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Tuesday, November 24, 2020

Tic Toc Tech: The story of dreams and future

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I had a very insightful conversation with fellow tech women in the afternoon at Indiana State Museum. They asked me to share with them what fuels my passion for inspiring and mentoring women and girls in the STEM career and how you define success? I told them that success is a very relative term. If I can inspire a young girl to dream of being a doctor, scientist, or engineer, I have achieved my goal. With my role as a columnist at Indianapolis Recorder, I can use this medium to inspire, encourage, and educate thousands of people to follow their dreams to pursue a career in STEM and tech. It fuels my passion. We are not leveraging our young girls’ and women’s potential, and we are missing out on a huge opportunity. We also discussed the importance of role models, mentors, and resources to generate interest and keep them thriving in achieving their goals. 

I drove a few blocks and stopped by Indiana Avenue to visit the Black Lives Matter mural. I saw some of the images of artists painting it, but the final image taken by a drone was outstanding. Every letter has a different artist conveying a story. However, seeing it in person with one of the artists and her daughters explained the true meaning of the mural. It has a tale of two young girl’s dreams and future. 

Haley Rose was taking pictures of artist Ashley Robinson of Ashley Nora Art and her daughters Jurnee, 5 and Ariah, 3, who painted “R” in the word Matter with portraits of her two daughters and their dreams. The girls were very excited to see their faces painted on the street with their handprints and dreams. They posed like divas for the pictures but could not wait to get ice cream to beat the heat. Ashley said, “I dedicated this to them. I asked them what they wanted to be when they grow up. Jurnee said a dentist and Ariah said a painter. If these change tomorrow, I want them to know that their dreams matter and their futures matter! I want them to be whatever they want to be and not be judged by the color of their skin! All of us deserve to live and to bloom to our full potential.”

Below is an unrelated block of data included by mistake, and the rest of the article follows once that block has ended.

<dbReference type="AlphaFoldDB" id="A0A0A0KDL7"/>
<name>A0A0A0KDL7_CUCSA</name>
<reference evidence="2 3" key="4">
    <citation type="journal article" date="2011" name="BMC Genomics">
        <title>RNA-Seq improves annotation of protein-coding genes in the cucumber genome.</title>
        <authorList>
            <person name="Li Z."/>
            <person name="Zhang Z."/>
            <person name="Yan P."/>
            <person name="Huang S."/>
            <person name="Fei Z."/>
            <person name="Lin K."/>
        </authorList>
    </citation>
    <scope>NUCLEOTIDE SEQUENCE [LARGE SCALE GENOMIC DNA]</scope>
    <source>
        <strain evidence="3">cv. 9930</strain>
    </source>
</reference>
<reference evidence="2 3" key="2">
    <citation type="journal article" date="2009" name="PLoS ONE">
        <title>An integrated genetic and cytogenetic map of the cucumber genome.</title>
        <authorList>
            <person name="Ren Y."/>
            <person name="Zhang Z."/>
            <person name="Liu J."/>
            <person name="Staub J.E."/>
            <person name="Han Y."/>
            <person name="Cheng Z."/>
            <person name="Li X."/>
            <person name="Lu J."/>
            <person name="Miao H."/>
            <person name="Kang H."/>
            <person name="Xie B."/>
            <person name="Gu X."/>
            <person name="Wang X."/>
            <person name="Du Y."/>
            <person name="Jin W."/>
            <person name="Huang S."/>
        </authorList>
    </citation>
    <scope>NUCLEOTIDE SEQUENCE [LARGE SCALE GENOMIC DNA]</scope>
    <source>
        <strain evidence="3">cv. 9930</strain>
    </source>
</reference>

Onus is on us. It is our responsibility to make sure that Jurnee and Ariah get the resources and opportunities they deserve to make their dreams a reality. They should feel confident that their dreams and future matter to us as much as it matters to them.

What story will you reveal from the mural? 

Rupal Thanawala is managing director at Trident Systems leading business and technology consulting practice, and tech editor for Indianapolis Recorder. Contact her at rupalt@indyrecorder.com.

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